Beer steins have long been considered collectible by many enthusiasts around the world, but its origins have more to do with simple survival than decor.
The Black Death
Between 1340 and 1380, 25 million Europeans succumbed to Bubonic Plague - The Black Death. The times were fraught with fear and filth. Despite the rise of Christianity, primitive beliefs held more sway with the average person regarding this disease. It became clear as disease started to decline and panic stared subsiding, that 95 percent of deaths occurred in dirty areas. Only 10 per cent of deaths occurred in clean areas. This led to people believing that hygiene might have had some bearing on the spread of the disease.
Those in public health, such as it was in medieval times, decreed that all food stuffs be kept in sealed containers. This was to keep them clean from insects, and beverages were no exception. That is why the lid was created for the beer mug. It was a practical solution to a fearsome disease which no one wanted to see return. Eventually, every German had their own stein, further enforcing a more hygienic option.
The rise of hinges
The lid was hinged and typically made of pewter. The stein was modified so that the lid could be flipped up by the same hand holding the mug. The word stein comes from the German word Steinzeugkrug. This means a stoneware tankard or jug. Commonly, however, a stein is any beer container that has a hinged lid.
Beer steins started out primarily as earthen ware or wooden beakers, but both were porous and tended to absorb the beer, which began to smell frightening after a while, and they deteriorated or broke easily. Clearly a better material was required to make a stein that would last. The firing temperature for the earthenware was raised by creating a different kiln which would allow for higher temperatures. A well-crafted beer stein used many cords of wood and took many days of firing. As is the way with human progress, the steins were decorated with images reflecting the owner's history or biblical scenes, and owning a fancy one was a status symbol.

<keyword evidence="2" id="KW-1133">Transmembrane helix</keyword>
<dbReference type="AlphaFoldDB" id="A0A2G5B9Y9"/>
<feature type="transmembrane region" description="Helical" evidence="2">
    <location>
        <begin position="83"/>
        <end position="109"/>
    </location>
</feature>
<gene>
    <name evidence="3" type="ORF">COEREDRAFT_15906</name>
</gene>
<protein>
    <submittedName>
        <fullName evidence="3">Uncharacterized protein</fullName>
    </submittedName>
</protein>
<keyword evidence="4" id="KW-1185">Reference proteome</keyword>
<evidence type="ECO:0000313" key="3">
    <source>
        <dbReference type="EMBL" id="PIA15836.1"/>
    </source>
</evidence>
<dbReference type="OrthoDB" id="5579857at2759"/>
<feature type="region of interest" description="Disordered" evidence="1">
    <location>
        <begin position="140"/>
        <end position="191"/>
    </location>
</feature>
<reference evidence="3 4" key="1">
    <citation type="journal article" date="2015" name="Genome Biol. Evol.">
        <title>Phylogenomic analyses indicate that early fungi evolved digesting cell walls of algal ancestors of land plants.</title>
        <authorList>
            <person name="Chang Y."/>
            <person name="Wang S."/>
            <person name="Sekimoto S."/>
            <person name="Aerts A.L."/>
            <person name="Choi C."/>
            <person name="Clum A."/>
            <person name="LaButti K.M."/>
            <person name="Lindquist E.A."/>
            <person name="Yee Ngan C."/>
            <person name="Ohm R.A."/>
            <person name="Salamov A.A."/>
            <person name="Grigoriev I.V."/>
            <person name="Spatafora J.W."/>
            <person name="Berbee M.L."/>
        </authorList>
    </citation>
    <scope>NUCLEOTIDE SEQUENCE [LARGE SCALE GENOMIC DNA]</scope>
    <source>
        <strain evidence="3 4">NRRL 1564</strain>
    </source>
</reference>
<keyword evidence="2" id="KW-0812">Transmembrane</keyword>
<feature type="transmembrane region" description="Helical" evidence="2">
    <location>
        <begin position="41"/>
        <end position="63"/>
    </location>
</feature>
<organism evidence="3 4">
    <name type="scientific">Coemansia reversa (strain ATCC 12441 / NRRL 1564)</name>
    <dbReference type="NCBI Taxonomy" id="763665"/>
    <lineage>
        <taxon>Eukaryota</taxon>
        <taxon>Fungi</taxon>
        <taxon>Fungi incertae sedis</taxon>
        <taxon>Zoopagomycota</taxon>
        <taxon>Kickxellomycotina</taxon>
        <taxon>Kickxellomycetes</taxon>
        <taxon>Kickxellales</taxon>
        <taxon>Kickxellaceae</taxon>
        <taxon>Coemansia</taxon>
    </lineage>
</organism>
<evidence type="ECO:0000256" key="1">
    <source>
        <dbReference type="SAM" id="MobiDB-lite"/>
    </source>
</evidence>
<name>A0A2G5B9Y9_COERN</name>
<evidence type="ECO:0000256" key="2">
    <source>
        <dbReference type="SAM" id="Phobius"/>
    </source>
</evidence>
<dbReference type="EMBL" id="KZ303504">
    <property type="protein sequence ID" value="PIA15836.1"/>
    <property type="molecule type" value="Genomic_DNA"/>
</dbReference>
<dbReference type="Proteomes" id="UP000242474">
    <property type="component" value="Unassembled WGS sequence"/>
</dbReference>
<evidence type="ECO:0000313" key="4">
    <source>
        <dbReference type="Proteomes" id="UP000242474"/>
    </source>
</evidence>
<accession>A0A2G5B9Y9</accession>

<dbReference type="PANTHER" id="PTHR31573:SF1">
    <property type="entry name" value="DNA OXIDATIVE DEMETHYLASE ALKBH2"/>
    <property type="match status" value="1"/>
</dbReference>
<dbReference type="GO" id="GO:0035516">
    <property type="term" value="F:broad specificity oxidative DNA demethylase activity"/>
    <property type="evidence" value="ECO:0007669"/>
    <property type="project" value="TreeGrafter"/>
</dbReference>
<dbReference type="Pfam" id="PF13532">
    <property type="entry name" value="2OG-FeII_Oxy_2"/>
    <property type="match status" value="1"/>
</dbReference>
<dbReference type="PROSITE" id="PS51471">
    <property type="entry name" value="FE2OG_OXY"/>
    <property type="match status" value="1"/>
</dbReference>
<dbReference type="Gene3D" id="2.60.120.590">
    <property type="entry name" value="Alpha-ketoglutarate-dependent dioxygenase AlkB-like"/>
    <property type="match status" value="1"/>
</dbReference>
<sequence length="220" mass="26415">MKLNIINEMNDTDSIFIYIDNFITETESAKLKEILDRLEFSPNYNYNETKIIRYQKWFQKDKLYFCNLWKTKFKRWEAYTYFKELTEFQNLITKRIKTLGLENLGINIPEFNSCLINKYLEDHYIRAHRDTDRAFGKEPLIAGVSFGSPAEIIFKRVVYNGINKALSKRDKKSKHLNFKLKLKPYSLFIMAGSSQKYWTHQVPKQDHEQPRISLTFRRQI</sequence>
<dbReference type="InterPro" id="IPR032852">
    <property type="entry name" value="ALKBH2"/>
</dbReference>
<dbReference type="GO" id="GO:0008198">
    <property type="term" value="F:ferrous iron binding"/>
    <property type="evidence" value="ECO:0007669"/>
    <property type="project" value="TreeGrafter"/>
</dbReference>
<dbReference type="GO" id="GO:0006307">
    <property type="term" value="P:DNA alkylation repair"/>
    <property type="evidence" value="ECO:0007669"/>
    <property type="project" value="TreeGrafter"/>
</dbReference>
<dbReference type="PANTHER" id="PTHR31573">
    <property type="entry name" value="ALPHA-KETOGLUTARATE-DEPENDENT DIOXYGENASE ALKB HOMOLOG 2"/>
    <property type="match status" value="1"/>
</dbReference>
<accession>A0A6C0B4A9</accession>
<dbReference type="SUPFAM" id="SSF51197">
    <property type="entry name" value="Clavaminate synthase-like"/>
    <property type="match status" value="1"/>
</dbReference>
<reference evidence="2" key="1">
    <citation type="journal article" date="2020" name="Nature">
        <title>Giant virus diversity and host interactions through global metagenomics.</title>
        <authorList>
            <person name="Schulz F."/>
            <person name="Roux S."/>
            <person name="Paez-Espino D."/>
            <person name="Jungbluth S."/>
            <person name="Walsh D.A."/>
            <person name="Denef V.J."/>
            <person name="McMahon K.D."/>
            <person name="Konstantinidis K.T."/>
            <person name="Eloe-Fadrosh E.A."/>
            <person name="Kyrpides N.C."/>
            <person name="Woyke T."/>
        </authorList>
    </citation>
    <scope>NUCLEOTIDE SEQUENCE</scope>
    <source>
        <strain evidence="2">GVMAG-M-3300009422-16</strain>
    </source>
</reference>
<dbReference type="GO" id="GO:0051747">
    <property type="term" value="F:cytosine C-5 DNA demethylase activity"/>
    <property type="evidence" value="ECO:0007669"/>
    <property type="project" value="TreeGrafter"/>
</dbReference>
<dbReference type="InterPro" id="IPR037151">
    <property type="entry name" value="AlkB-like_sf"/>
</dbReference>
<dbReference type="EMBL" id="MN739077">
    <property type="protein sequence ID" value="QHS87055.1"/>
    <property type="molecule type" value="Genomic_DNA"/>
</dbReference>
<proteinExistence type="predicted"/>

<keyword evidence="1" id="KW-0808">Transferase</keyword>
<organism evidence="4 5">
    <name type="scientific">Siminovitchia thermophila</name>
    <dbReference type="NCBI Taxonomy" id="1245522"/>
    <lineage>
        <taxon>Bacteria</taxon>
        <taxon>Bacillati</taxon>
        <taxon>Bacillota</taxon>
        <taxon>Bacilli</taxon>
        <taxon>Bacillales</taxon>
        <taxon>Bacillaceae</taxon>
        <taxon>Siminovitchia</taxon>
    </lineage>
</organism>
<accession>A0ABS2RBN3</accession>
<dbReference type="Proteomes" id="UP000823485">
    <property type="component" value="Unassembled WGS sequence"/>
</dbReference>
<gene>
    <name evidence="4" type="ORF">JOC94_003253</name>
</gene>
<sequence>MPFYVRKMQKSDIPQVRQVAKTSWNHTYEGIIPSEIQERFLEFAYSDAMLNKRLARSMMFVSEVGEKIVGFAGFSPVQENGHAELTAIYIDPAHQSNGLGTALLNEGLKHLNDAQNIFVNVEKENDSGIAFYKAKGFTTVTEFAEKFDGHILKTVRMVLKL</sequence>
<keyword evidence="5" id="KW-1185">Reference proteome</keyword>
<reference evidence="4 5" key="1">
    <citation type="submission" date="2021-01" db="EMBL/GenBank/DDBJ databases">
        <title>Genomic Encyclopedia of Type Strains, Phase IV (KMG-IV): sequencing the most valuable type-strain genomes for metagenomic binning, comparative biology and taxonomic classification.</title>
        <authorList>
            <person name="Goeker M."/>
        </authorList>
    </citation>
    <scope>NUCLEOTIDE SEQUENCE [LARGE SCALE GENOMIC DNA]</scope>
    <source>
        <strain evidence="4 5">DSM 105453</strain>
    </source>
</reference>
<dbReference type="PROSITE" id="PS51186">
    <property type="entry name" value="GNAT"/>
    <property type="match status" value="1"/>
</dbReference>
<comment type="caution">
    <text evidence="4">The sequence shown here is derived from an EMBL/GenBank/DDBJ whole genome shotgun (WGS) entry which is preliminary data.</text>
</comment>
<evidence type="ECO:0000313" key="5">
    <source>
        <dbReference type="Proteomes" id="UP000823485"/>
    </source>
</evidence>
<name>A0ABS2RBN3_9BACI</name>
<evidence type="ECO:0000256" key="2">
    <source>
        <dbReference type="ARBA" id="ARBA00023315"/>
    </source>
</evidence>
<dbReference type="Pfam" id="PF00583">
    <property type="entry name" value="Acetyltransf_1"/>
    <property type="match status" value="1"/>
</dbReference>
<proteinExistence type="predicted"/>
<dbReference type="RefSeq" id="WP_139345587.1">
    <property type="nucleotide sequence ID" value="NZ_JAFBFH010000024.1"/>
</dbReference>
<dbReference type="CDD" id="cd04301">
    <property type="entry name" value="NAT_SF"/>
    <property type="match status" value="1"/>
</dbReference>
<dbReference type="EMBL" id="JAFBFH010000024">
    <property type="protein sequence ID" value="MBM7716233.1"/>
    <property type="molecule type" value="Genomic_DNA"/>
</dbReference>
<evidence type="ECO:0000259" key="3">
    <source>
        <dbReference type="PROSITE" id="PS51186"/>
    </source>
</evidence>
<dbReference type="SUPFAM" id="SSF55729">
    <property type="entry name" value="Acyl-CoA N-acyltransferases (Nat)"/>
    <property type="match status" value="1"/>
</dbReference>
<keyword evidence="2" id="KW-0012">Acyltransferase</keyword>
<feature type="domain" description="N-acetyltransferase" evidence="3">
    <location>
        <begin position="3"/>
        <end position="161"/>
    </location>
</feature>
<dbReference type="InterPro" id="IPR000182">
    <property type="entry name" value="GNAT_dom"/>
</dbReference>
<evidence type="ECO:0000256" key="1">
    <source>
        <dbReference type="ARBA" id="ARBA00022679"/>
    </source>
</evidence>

Technology to the rescue
As popularity for the product increased, different materials were used to create them. Pewter tankards were preferred in England, but silver and glass were also used. Porcelain was a coveted material but was only available in China. It was also difficult to work with, so German manufacturers came up with a unique porcelain substitute: faience. Faience is an earthen-ware material with a porcelain-like white glaze made from tin oxide.
Eventually, each region had a style of stein which was recognizable. Shapes became less important, with a cylindrical design predominating, but the images and colors became the primary concern in styling steins. In addition, mass production began to take place. Since extreme heat, meaning many cords of wood, and many days were required to fire earthen ware properly, it was more economical to fire multiple steins made from a mold. This method rendered the steins no longer unique. It did allow painstakingly carved and beautiful designs on many dozens of steins at once, and it didn't take away from their desirability.
Beer stein designs started to change in the late 1800s and early 1900s. Scenes of towns and military emblems became favored over the old historical and religious patterns. World War I slowed stein production to a halt since the materials used were being used for military uses.
Stein production increased during the 1930s and 40s, and collectors revived the interest in them especially the historic Renaissance products. Beer stein collecting actually shapes stein production. Unfortunately, many manufacturers have stopped making steins due to high costs.
America is the primary market for steins. Ceramarte, of Brazil is the largest producer of collectible and decorative steins in the world.